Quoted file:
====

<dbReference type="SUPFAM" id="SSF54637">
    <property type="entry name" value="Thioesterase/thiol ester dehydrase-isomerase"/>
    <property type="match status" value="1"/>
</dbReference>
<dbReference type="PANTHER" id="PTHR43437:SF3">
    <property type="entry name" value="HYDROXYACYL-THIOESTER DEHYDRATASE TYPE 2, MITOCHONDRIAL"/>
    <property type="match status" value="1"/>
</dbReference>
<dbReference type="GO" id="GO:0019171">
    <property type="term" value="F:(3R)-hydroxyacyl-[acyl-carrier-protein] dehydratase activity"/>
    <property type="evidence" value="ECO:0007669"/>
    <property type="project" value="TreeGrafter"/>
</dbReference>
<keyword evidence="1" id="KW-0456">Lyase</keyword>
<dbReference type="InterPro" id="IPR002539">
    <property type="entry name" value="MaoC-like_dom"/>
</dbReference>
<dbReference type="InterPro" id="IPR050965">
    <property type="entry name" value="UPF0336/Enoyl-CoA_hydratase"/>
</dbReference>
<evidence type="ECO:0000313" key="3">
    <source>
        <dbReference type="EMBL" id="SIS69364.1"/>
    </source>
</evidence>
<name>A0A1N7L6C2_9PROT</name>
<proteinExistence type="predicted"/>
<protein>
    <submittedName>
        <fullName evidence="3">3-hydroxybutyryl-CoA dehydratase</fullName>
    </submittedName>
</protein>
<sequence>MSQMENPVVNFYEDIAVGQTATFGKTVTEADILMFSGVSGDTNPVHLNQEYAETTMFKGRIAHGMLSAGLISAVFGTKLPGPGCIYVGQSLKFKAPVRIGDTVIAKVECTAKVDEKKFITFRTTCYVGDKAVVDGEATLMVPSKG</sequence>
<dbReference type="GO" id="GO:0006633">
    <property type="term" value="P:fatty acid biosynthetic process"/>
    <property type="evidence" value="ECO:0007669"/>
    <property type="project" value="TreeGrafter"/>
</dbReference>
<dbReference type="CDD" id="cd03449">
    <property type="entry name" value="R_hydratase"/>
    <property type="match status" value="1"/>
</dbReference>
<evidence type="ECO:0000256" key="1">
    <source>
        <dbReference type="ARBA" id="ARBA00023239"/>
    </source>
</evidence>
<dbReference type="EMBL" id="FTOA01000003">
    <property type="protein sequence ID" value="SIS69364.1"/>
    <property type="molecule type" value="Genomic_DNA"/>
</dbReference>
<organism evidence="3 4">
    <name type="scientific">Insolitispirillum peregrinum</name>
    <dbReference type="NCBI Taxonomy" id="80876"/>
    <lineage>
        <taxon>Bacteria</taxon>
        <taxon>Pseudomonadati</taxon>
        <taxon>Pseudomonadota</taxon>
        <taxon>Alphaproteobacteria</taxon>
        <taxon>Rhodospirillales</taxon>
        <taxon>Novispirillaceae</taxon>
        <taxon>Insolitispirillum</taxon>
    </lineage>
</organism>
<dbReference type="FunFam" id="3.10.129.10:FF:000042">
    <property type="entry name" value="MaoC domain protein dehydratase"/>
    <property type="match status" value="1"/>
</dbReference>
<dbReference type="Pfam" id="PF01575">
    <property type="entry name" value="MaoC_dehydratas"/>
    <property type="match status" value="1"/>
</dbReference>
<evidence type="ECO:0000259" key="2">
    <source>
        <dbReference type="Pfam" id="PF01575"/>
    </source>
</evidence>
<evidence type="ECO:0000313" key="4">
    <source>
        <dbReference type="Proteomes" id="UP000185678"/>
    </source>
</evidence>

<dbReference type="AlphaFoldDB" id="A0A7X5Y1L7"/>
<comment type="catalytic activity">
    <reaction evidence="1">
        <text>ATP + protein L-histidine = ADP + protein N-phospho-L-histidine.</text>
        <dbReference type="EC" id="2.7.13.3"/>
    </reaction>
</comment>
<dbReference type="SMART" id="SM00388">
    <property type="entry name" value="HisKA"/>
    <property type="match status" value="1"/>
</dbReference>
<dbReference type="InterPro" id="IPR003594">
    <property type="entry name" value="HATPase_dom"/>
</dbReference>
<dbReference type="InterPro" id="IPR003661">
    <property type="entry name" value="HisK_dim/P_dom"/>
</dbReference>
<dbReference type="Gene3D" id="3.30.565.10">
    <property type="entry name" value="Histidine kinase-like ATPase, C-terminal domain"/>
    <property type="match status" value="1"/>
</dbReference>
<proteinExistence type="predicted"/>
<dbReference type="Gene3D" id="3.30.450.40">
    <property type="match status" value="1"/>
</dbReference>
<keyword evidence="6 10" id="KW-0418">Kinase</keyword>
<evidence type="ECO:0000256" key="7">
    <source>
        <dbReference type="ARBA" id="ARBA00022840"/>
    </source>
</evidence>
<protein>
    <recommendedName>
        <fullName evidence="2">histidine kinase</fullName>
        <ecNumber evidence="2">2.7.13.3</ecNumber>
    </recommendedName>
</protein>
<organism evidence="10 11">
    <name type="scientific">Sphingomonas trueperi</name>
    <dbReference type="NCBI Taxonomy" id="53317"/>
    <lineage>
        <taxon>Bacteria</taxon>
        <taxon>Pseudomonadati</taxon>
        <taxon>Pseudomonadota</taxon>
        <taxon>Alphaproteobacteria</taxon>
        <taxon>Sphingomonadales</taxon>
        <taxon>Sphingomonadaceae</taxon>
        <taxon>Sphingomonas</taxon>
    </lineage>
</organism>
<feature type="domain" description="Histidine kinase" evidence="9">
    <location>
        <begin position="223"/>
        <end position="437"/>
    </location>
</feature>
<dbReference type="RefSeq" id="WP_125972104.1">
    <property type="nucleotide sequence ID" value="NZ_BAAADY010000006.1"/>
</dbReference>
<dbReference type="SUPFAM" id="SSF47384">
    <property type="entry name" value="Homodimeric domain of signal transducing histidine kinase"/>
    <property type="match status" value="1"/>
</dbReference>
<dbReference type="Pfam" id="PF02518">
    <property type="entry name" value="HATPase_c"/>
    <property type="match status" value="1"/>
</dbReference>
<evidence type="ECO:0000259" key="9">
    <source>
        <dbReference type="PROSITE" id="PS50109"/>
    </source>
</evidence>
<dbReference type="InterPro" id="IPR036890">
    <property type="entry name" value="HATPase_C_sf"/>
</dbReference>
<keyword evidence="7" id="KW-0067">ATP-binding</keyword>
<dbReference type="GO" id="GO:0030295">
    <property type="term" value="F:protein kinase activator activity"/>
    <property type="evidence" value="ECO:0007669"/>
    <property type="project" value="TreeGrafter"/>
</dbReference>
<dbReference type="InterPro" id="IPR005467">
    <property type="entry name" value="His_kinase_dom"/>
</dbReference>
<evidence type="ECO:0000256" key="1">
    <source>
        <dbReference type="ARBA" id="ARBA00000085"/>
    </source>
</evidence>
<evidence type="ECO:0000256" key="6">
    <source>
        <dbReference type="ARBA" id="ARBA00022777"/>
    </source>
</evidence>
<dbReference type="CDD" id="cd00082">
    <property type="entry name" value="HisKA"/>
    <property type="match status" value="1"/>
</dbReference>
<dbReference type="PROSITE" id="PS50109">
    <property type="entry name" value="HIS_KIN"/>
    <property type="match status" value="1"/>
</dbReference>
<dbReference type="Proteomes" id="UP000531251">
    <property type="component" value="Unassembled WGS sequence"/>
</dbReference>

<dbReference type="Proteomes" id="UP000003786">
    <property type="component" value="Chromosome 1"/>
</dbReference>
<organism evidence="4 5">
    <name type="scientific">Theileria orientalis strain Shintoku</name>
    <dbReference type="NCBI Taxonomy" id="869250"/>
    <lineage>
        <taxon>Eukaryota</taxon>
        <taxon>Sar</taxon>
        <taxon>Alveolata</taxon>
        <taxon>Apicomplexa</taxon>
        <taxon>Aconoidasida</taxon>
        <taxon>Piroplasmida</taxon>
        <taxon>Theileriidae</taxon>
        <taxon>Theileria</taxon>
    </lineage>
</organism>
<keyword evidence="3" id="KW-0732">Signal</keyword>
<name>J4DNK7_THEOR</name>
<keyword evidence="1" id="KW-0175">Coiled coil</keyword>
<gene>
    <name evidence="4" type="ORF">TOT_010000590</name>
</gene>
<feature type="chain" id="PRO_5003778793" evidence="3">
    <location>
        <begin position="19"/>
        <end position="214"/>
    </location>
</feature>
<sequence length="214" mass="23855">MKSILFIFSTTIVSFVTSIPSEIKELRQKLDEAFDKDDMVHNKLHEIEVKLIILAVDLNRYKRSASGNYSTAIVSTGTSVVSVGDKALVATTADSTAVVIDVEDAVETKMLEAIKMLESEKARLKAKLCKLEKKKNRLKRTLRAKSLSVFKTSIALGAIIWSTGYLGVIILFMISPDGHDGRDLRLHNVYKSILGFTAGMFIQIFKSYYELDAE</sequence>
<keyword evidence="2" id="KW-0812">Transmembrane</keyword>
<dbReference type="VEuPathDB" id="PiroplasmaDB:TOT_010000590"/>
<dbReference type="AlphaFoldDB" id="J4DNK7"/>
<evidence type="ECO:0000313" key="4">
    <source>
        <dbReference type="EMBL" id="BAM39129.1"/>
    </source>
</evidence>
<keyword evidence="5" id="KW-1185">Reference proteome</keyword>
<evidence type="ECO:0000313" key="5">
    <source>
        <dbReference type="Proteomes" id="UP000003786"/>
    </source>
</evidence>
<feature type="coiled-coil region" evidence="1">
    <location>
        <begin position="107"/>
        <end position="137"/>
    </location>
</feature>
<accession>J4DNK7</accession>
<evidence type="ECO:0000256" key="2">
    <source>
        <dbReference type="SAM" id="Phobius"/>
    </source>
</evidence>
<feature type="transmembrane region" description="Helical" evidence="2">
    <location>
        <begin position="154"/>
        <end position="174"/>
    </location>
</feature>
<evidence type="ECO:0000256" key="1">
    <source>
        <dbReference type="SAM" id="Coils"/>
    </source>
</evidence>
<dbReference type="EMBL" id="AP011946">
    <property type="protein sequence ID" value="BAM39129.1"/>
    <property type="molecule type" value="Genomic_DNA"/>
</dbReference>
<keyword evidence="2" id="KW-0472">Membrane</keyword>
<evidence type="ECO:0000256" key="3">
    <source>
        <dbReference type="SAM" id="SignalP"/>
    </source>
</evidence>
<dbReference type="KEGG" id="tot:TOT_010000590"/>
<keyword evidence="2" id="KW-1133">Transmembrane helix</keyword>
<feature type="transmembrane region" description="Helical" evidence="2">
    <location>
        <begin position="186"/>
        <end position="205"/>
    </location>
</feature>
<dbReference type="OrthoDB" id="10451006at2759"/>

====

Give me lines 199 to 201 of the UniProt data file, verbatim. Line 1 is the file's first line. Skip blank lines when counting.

        <taxon>Aconoidasida</taxon>
        <taxon>Piroplasmida</taxon>
        <taxon>Theileriidae</taxon>